• Public Administration and Social Service Professions

  • Public Administration
  • Social Work

  • Social Sciences

  • Anthropology
  • Applied Economics
  • Economics, General
  • Political Science and Government, General
  • Sociology

  • Visual and Performing Arts

  • Art History, Criticism and Conservation
  • Art/Art Studies, General
  • Arts, Entertainment,and Media Management, General
  • Dance, General
  • Drama and Dramatics/Theatre Arts, General
  • Fine/Studio Arts, General
  • Graphic Design
  • Industrial Design
  • Music Performance, General
  • Music Theory and Composition
  • Music, General
  • Painting
  • Photography
  • Sculpture

Students Say

With more than 120 undergraduate majors and minors, a 667-acre campus, and 39,000 students, the University of Houston is a world-class research institution and fixture in Texas education. The school “provides some of the greatest opportunities in the world” at an affordable price and urges its students to achieve as much as they can “while living in a real-world environment.” The school has been on the rise in recent years and “is attracting many more bright students to the university” as it begins to toughen up admission standards.
Professors here are “always prepared and make lecture interesting” through “effective teaching strategies” that “provide eye opening real-life information” to what can be “a motley group of students coming together to pursue higher education.” Though there are a few who receive low marks, most “take into consideration the needs of students and many post lectures and notes online.” Even in the larger classes, professors make and keep their office hours, so “if you are willing to work hard, you do have the tools available to learn the material.” TAs are especially helpful, and “the tutoring services are very accessible and widely used.”
Careers are a main focus of Cougars, and there is a wide range of majors and many interdisciplinary systems for students looking to specify their education, and there are also “many ties to local business and industry,” including the chemical and space industries, and the medical center. “The flexibility of my degree plan cannot be found in any other school,” says a student. Red tape is the main grumble for UH students, with the financial aid office drawing the most ire, and many students also “have difficulty fixing problems regarding registration and enrollment for classes.”



Career Services

On-Campus Job Interviews Available

Career Services

Alumni Network
Alumni Services
Interest Inventory
Opportunities at School


Notable Faculty

Prominent Alumni

Bernard Harris
First African-American astronaut to walk in space

Carl Lewis
Nine-time Olympic gold medalist in track and field

David Williams
President and CEO, Make-A-Wish Foundation

Clyde Drexler
Ten-time NBA All-star

Hakeem Olajuwon
Twelve-time NBA All-star

Jim Parsons
Emmy-winning actor

Tilman J. Fertitta
Chairman of the Board of Regent at UH

Academic Rating

Graduation Rates

Graduate in 4 years
Graduate in 5 years
Graduate in 6 years

Career Services

On-Campus Job Interviews Available

Career Services

Alumni Network
Alumni Services
Interest Inventory
Opportunities at School


ROI & Outcomes

Information from PayScale:

Median Starting Salary

Median Mid-Career Salary

Alumni with High Job Meaning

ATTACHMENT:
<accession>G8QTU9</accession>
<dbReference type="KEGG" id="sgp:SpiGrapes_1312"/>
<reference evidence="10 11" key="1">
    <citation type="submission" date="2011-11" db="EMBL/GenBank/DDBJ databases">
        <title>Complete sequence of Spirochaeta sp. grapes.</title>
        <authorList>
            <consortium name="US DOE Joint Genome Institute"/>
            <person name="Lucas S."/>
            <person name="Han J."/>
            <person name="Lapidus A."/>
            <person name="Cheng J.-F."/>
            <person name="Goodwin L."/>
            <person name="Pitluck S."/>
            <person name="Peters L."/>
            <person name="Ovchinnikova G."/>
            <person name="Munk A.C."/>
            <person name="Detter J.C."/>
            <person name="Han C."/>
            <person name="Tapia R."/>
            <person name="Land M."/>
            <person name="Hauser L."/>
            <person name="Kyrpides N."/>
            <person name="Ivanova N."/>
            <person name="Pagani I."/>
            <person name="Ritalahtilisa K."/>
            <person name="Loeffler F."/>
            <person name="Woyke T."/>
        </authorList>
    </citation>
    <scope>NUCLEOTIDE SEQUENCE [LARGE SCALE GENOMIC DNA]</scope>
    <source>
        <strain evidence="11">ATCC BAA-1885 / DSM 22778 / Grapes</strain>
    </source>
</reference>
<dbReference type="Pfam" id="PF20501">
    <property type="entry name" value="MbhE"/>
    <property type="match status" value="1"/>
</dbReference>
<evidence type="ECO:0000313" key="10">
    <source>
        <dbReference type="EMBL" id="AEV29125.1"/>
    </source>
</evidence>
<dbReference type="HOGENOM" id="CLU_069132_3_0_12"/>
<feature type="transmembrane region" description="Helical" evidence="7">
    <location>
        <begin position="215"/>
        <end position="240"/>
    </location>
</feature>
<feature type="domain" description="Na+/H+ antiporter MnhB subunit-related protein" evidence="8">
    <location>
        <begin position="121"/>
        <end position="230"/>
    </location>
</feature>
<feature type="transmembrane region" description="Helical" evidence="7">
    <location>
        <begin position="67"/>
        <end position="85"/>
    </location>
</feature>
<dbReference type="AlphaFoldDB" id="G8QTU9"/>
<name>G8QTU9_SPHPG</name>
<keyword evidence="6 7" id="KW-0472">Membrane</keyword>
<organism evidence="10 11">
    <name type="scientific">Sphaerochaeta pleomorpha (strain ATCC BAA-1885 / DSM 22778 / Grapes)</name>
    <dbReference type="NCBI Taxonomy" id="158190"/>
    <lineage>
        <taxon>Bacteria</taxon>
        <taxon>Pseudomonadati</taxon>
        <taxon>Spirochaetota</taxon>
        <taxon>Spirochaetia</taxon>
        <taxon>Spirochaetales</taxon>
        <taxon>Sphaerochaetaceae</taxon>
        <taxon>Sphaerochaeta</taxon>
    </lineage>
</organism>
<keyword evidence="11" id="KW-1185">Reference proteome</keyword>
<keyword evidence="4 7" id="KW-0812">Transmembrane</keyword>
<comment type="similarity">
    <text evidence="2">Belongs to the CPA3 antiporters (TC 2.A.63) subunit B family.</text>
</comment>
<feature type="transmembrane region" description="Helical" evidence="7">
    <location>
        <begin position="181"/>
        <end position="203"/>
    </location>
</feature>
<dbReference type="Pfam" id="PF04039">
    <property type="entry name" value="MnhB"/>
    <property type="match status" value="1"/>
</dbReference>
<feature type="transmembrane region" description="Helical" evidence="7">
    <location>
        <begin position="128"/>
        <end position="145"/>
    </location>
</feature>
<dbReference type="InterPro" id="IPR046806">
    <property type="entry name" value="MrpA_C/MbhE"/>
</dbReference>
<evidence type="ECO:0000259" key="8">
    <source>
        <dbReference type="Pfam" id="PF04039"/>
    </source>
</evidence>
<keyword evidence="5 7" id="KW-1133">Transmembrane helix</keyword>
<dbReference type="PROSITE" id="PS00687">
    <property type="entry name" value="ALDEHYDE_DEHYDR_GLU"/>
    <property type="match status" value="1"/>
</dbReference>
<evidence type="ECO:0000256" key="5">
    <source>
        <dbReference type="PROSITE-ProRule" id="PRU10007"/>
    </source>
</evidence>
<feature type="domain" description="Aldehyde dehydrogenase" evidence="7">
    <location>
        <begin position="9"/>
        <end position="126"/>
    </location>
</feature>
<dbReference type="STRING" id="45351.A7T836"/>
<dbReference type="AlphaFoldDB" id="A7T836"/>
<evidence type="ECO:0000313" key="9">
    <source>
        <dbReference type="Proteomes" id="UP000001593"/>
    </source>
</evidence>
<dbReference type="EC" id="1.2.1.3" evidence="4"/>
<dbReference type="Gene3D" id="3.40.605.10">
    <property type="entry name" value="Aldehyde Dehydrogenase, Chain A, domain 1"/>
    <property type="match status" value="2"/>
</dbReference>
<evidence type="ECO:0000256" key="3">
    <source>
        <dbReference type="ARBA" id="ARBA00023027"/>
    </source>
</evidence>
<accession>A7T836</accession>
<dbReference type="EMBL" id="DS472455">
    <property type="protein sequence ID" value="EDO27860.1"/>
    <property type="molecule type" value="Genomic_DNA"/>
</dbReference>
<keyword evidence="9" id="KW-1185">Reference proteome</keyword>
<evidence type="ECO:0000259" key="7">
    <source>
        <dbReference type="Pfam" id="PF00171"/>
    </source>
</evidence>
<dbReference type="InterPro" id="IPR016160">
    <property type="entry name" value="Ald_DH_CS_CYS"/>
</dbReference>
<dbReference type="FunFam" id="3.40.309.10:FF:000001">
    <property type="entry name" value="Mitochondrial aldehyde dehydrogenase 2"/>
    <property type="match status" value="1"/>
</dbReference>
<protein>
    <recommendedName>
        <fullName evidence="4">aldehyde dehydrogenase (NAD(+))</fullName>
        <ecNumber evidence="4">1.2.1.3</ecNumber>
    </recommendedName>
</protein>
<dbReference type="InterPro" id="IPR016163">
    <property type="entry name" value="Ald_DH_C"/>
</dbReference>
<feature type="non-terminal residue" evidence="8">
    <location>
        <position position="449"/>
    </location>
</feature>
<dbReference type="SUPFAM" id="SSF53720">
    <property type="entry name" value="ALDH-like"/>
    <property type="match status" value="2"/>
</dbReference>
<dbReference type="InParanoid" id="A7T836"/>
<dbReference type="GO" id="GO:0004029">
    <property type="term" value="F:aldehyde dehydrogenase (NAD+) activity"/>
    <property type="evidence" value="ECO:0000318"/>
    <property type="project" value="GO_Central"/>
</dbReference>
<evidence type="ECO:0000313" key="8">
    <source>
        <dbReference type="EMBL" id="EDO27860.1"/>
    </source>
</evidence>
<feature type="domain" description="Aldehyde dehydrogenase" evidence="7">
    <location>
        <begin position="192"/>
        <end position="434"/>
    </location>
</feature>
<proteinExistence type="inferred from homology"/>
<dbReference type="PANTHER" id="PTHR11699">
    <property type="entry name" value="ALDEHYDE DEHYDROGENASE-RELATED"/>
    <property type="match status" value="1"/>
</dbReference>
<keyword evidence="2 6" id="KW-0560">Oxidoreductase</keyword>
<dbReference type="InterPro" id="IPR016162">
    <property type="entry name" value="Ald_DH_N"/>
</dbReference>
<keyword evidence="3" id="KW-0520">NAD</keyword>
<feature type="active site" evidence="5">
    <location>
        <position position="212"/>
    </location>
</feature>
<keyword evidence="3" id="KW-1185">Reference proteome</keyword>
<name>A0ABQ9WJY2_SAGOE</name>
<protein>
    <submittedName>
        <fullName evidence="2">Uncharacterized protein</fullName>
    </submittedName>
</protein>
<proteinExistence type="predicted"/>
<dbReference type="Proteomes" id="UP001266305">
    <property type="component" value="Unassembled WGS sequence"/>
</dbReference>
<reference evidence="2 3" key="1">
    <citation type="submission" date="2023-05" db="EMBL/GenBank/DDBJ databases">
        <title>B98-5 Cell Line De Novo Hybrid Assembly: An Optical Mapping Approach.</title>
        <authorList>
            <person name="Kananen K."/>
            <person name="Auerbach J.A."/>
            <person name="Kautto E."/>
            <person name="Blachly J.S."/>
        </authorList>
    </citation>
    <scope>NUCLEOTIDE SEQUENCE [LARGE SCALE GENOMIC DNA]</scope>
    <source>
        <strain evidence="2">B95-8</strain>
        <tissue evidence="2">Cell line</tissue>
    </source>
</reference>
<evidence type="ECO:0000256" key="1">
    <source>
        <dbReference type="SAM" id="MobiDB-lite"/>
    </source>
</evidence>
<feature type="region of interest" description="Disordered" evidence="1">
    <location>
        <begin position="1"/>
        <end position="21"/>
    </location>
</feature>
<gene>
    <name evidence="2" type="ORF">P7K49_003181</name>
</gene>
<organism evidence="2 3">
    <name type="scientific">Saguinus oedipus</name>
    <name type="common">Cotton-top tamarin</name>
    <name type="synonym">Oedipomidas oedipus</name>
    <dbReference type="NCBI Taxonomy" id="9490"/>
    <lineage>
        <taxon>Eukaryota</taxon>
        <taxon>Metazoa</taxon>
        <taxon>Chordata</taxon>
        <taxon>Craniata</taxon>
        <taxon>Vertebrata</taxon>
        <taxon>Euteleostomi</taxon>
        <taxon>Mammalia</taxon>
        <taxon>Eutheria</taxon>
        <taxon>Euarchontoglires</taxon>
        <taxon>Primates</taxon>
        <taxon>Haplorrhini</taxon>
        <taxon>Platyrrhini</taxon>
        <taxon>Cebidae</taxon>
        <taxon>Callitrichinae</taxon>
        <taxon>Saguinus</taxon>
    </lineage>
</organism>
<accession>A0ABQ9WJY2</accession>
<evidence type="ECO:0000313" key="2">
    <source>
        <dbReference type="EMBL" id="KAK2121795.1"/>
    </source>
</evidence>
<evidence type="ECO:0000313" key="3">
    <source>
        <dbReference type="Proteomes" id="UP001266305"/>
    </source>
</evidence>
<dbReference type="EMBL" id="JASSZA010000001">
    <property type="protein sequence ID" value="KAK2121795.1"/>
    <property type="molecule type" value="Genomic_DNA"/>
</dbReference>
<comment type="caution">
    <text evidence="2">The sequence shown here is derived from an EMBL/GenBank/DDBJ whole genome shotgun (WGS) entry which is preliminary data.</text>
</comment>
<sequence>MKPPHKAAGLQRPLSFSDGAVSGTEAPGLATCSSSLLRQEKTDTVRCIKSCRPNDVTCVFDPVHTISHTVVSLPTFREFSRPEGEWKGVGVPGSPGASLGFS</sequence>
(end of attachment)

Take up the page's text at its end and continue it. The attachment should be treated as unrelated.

Return on Education (ROE) rating

Students Say

“Opportunities are bountiful @ UH.” In the “nationally recognized” College of Business, students feel ready for the job market. They believe that UH prepares them “for a long term successful life in the career of their choosing.” Professors at UH have an “amazing” amount of experience and “push their students to do their absolute best.” “Not ONLY do they teach you about your subject, they show you how it applies to your career and how to make yourself a better person.” “There are a number of student organizations that people participate in to show their enthusiasm for their chosen profession which also helps them find gainful employment doing what they love.” Students take advantage of internships in Houston as well as opportunities with the major corporations that have “close ties to the University.” According to the website, the average salary for recent graduates is $49,500.

Colleges that Create Futures

Hands-on Coursework

For students looking to get exemplary educations in the highly practical, immediately useful realms of finance, marketing, taxation, and more, the Bauer College of Business is a fantastic choice. For nearly a decade, it has dominated the top slots on our ranking list of the nation’s best entrepreneurial programs. It seems the students overwhelmingly agree with this assessment: “The University of Houston’s Bauer College of Business is all about innovation, entrepreneurship, a go-getter attitude, and moving the world forward,” said one enthusiastic supply-chain management student. “The College of Business is nationally recognized, has significant alumni, and career placement and opportunities seem endless,” offered a management information systems major. One marketing student declared, “I believe we have the #1 business school in the world”—clearly already putting those marketing chops to good use!
So what’s so buzzworthy about Bauer? For starters, its Wolff Center for Entrepreneurship helps students develop and implement business plans with tailored coursework, industry-specific roundtables, weekly Lunch and Learns with expert businesspeople, coaching for mock negotiations, and business plan competitions, to name a few. MBA and master’s students can also get firsthand experience with capital via the Cougar Investment Fund, where they team up to manage a $10 million equity mutual fund. Meanwhile, the award-winning Program for Excellence in Selling gives students the opportunity to make sales presentations, sell sponsorships, and attend the PES career fair—where they can mingle with scouts from more than 100 companies. There are also tons of leadership opportunities at Bauer. For instance, students can apply to the prestigious Ted Bauer Leadership Certificate Program—a year-long endeavor that grooms the next generation of bright young things in business—and the LeaderShape Institute, which seeks to create business leaders with a focus on ethical solutions.